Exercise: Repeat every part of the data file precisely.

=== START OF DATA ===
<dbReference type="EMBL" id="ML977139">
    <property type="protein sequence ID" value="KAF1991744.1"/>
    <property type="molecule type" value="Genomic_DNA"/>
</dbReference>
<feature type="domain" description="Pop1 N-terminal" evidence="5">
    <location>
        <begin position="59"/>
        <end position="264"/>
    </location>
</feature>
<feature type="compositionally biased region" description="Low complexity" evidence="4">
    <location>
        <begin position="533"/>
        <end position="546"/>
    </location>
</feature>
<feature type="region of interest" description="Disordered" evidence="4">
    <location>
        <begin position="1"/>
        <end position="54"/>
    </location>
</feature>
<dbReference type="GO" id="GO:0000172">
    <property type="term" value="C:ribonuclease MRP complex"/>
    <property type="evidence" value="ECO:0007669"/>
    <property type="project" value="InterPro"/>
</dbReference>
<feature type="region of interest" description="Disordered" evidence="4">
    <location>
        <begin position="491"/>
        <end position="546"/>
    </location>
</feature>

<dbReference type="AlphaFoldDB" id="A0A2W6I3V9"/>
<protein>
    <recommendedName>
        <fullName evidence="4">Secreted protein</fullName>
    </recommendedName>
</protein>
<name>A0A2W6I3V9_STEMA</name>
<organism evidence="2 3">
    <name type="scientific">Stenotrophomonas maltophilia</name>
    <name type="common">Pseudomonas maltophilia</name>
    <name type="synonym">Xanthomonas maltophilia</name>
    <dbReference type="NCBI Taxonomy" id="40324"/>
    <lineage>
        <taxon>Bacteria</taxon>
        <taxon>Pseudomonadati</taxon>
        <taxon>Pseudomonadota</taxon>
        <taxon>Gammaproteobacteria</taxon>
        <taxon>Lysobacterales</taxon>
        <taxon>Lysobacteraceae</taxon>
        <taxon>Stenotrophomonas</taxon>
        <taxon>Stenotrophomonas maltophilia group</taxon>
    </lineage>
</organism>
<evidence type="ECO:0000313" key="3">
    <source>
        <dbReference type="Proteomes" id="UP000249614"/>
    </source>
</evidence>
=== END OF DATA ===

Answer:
<dbReference type="EMBL" id="ML977139">
    <property type="protein sequence ID" value="KAF1991744.1"/>
    <property type="molecule type" value="Genomic_DNA"/>
</dbReference>
<feature type="domain" description="Pop1 N-terminal" evidence="5">
    <location>
        <begin position="59"/>
        <end position="264"/>
    </location>
</feature>
<feature type="compositionally biased region" description="Low complexity" evidence="4">
    <location>
        <begin position="533"/>
        <end position="546"/>
    </location>
</feature>
<feature type="region of interest" description="Disordered" evidence="4">
    <location>
        <begin position="1"/>
        <end position="54"/>
    </location>
</feature>
<dbReference type="GO" id="GO:0000172">
    <property type="term" value="C:ribonuclease MRP complex"/>
    <property type="evidence" value="ECO:0007669"/>
    <property type="project" value="InterPro"/>
</dbReference>
<feature type="region of interest" description="Disordered" evidence="4">
    <location>
        <begin position="491"/>
        <end position="546"/>
    </location>
</feature>

<dbReference type="AlphaFoldDB" id="A0A2W6I3V9"/>
<protein>
    <recommendedName>
        <fullName evidence="4">Secreted protein</fullName>
    </recommendedName>
</protein>
<name>A0A2W6I3V9_STEMA</name>
<organism evidence="2 3">
    <name type="scientific">Stenotrophomonas maltophilia</name>
    <name type="common">Pseudomonas maltophilia</name>
    <name type="synonym">Xanthomonas maltophilia</name>
    <dbReference type="NCBI Taxonomy" id="40324"/>
    <lineage>
        <taxon>Bacteria</taxon>
        <taxon>Pseudomonadati</taxon>
        <taxon>Pseudomonadota</taxon>
        <taxon>Gammaproteobacteria</taxon>
        <taxon>Lysobacterales</taxon>
        <taxon>Lysobacteraceae</taxon>
        <taxon>Stenotrophomonas</taxon>
        <taxon>Stenotrophomonas maltophilia group</taxon>
    </lineage>
</organism>
<evidence type="ECO:0000313" key="3">
    <source>
        <dbReference type="Proteomes" id="UP000249614"/>
    </source>
</evidence>